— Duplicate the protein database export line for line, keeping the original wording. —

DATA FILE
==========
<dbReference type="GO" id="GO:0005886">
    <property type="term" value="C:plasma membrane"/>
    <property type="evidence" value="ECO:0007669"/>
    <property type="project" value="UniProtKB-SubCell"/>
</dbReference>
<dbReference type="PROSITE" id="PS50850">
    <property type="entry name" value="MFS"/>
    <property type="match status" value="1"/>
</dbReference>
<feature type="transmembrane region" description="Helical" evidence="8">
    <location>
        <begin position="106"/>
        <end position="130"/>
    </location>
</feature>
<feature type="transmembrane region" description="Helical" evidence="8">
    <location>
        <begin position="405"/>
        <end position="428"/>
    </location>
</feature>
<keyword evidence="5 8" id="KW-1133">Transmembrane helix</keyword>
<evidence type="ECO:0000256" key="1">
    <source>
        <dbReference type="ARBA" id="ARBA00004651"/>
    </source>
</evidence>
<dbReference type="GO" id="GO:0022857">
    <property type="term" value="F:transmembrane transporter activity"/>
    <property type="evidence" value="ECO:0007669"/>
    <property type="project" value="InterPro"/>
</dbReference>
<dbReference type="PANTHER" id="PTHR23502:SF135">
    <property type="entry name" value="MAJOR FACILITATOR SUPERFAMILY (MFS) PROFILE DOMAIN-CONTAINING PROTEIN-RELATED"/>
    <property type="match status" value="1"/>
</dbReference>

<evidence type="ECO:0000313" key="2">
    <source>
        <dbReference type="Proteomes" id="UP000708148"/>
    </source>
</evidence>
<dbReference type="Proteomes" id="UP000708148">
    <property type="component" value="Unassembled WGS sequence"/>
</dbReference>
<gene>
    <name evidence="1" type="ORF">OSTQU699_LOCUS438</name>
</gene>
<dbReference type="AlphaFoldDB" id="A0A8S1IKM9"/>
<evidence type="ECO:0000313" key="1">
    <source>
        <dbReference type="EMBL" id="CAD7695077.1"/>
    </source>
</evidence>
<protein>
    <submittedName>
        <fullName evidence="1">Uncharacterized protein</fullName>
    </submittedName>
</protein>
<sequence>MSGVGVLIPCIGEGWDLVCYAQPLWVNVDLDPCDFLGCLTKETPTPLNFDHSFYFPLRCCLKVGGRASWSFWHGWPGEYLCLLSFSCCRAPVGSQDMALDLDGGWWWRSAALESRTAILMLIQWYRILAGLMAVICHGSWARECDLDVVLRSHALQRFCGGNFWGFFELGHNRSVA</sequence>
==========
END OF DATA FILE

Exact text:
<dbReference type="GO" id="GO:0005886">
    <property type="term" value="C:plasma membrane"/>
    <property type="evidence" value="ECO:0007669"/>
    <property type="project" value="UniProtKB-SubCell"/>
</dbReference>
<dbReference type="PROSITE" id="PS50850">
    <property type="entry name" value="MFS"/>
    <property type="match status" value="1"/>
</dbReference>
<feature type="transmembrane region" description="Helical" evidence="8">
    <location>
        <begin position="106"/>
        <end position="130"/>
    </location>
</feature>
<feature type="transmembrane region" description="Helical" evidence="8">
    <location>
        <begin position="405"/>
        <end position="428"/>
    </location>
</feature>
<keyword evidence="5 8" id="KW-1133">Transmembrane helix</keyword>
<evidence type="ECO:0000256" key="1">
    <source>
        <dbReference type="ARBA" id="ARBA00004651"/>
    </source>
</evidence>
<dbReference type="GO" id="GO:0022857">
    <property type="term" value="F:transmembrane transporter activity"/>
    <property type="evidence" value="ECO:0007669"/>
    <property type="project" value="InterPro"/>
</dbReference>
<dbReference type="PANTHER" id="PTHR23502:SF135">
    <property type="entry name" value="MAJOR FACILITATOR SUPERFAMILY (MFS) PROFILE DOMAIN-CONTAINING PROTEIN-RELATED"/>
    <property type="match status" value="1"/>
</dbReference>

<evidence type="ECO:0000313" key="2">
    <source>
        <dbReference type="Proteomes" id="UP000708148"/>
    </source>
</evidence>
<dbReference type="Proteomes" id="UP000708148">
    <property type="component" value="Unassembled WGS sequence"/>
</dbReference>
<gene>
    <name evidence="1" type="ORF">OSTQU699_LOCUS438</name>
</gene>
<dbReference type="AlphaFoldDB" id="A0A8S1IKM9"/>
<evidence type="ECO:0000313" key="1">
    <source>
        <dbReference type="EMBL" id="CAD7695077.1"/>
    </source>
</evidence>
<protein>
    <submittedName>
        <fullName evidence="1">Uncharacterized protein</fullName>
    </submittedName>
</protein>
<sequence>MSGVGVLIPCIGEGWDLVCYAQPLWVNVDLDPCDFLGCLTKETPTPLNFDHSFYFPLRCCLKVGGRASWSFWHGWPGEYLCLLSFSCCRAPVGSQDMALDLDGGWWWRSAALESRTAILMLIQWYRILAGLMAVICHGSWARECDLDVVLRSHALQRFCGGNFWGFFELGHNRSVA</sequence>